European Commissioner for the Digital Single Market, Andrus Ansip, has proposed that the EU should set up a new cybersecurity centre that would certify the security level of technology products.
The new centre would focus exclusively on technology products and technical expertise, separating itself from NATO's cyber security centre, which is focused on reacting to, and defending against, cyber-attacks.
"European products and cybersecurity products are not able, only some of them are able, to compete in the world market. We have to pay much more attention to this," Ansip said.
"When the WannaCry ransomware attack affected companies across Europe in May, there were a lot of member states who asked for some help from the European Union," he added.
It could be the first centre of a network of cybersecurity centres, all of which focus on different areas of cybersecurity. Earlier this month, Ansip tweeted that there were "more centres of excellence needed" after a visit to NATO's cybersecurity centre based in Tallinn, Estonia.
And more information may be revealed on these centres when Ansip announces measures on cybersecurity certification in September. It is unclear as yet whether this certification will be a legal requirement - like the mandatory EU labels for energy efficiency.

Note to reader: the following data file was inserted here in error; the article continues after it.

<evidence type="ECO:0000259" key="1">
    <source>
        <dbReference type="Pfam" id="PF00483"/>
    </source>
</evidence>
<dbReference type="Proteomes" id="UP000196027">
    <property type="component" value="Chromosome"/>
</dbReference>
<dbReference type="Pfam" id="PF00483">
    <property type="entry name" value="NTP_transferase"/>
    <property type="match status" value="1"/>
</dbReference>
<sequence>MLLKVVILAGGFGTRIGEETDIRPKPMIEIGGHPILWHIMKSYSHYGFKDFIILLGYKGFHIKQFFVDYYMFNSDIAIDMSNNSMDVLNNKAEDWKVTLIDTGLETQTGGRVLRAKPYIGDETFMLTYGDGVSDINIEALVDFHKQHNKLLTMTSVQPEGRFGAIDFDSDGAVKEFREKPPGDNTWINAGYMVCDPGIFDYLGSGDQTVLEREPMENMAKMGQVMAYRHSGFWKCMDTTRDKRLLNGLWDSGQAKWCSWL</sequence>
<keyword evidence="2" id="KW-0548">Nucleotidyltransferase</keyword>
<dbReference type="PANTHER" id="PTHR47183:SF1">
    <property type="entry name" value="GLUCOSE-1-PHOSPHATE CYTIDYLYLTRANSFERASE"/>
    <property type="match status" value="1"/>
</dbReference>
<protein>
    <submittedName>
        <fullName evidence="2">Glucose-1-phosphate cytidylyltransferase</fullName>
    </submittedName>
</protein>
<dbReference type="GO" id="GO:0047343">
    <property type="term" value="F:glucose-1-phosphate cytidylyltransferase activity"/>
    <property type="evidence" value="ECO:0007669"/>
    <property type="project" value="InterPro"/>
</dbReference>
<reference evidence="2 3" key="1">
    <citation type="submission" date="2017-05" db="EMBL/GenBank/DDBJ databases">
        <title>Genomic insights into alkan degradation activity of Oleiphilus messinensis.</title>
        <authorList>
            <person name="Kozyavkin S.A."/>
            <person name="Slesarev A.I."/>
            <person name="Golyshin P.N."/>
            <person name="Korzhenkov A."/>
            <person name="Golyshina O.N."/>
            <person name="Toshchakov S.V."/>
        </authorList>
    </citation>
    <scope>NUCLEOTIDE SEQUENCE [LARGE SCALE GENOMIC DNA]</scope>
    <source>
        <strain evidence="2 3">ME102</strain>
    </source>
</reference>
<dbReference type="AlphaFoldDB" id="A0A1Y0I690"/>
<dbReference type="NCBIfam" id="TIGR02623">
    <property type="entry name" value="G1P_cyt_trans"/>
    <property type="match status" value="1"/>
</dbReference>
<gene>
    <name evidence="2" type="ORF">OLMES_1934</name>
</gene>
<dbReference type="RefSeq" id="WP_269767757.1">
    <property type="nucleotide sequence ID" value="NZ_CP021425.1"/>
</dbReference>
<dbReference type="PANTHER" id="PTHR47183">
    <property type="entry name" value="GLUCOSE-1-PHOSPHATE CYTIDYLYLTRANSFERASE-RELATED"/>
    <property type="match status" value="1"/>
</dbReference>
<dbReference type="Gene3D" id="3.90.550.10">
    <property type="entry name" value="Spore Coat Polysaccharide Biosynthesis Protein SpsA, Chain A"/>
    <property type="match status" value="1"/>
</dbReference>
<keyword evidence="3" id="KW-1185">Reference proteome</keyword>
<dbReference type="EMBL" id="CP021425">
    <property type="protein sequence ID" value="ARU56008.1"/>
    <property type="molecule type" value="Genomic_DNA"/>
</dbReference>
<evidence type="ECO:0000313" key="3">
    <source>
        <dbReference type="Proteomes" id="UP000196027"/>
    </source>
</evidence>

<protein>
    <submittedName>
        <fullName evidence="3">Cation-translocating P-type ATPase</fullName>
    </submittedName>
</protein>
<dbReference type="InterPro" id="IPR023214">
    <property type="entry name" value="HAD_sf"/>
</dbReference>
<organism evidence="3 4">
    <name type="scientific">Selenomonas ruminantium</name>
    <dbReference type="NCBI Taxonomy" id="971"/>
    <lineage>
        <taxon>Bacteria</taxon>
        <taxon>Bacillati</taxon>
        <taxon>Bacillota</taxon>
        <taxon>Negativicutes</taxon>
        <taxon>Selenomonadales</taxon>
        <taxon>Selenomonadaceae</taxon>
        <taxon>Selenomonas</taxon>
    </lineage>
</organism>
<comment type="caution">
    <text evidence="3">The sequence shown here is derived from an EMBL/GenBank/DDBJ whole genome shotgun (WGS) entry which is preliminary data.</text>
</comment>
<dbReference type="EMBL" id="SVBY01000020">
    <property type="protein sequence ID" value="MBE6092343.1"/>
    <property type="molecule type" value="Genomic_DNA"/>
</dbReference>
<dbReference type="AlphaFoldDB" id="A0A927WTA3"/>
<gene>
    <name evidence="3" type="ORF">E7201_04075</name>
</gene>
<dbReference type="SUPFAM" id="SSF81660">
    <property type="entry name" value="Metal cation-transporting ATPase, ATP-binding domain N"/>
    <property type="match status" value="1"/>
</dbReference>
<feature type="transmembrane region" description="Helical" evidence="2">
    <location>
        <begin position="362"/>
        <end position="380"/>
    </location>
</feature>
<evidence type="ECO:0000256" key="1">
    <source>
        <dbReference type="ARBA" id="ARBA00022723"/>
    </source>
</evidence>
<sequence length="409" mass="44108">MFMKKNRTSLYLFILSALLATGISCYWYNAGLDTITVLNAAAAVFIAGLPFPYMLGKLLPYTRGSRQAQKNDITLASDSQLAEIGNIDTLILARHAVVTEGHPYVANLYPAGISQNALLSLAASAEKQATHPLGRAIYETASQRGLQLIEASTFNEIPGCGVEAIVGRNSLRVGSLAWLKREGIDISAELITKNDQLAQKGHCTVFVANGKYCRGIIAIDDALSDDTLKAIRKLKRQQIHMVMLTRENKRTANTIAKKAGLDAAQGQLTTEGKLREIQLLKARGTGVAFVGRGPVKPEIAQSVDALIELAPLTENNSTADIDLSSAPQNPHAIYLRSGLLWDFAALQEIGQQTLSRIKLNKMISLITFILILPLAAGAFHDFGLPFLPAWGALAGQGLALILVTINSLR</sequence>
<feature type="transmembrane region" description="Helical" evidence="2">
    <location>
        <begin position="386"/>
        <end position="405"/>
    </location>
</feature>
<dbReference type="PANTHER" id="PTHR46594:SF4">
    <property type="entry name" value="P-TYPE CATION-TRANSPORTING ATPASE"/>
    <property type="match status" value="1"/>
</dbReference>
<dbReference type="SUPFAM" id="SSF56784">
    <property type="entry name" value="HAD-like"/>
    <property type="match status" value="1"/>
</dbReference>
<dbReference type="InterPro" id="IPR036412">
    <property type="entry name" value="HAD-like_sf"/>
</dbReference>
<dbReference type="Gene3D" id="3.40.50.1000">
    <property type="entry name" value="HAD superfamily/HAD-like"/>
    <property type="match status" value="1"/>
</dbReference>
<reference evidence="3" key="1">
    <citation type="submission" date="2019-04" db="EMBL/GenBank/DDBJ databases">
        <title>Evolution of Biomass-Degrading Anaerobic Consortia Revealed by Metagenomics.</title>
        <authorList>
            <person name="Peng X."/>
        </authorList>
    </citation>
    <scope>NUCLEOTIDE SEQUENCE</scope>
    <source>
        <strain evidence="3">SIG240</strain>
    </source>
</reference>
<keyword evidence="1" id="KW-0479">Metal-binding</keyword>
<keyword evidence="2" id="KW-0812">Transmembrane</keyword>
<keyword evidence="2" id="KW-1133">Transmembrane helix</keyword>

Ansip is also scheduled to announce an updated EU cybersecurity strategy and a new legal basis for the European Network and Information Security Agency (ENISA).
However, Steve Purser, ENISA's director of operations suggested in an interview with EURACTIV that another cyber security centre could mean an overlap between organisations.
"There is already a lot of competition between EU offices tasked with managing cyber security… it does make sense to have hundreds of people at the European level, but not hundreds of organisations," he said.
New Vikendi map adds snow, snowmobiles and new aural and visual twists
Faults and bad weather ground SpaceX, Blue Origin, Arianespace and United Alliance
New regulation expected to cut greenhouse gas emissions by about 17 million metric tonnes between 2020 and 2050
Molybdenum ditelluride is a two-dimensional material that can be easily stacked into multiple layers to create a memory cell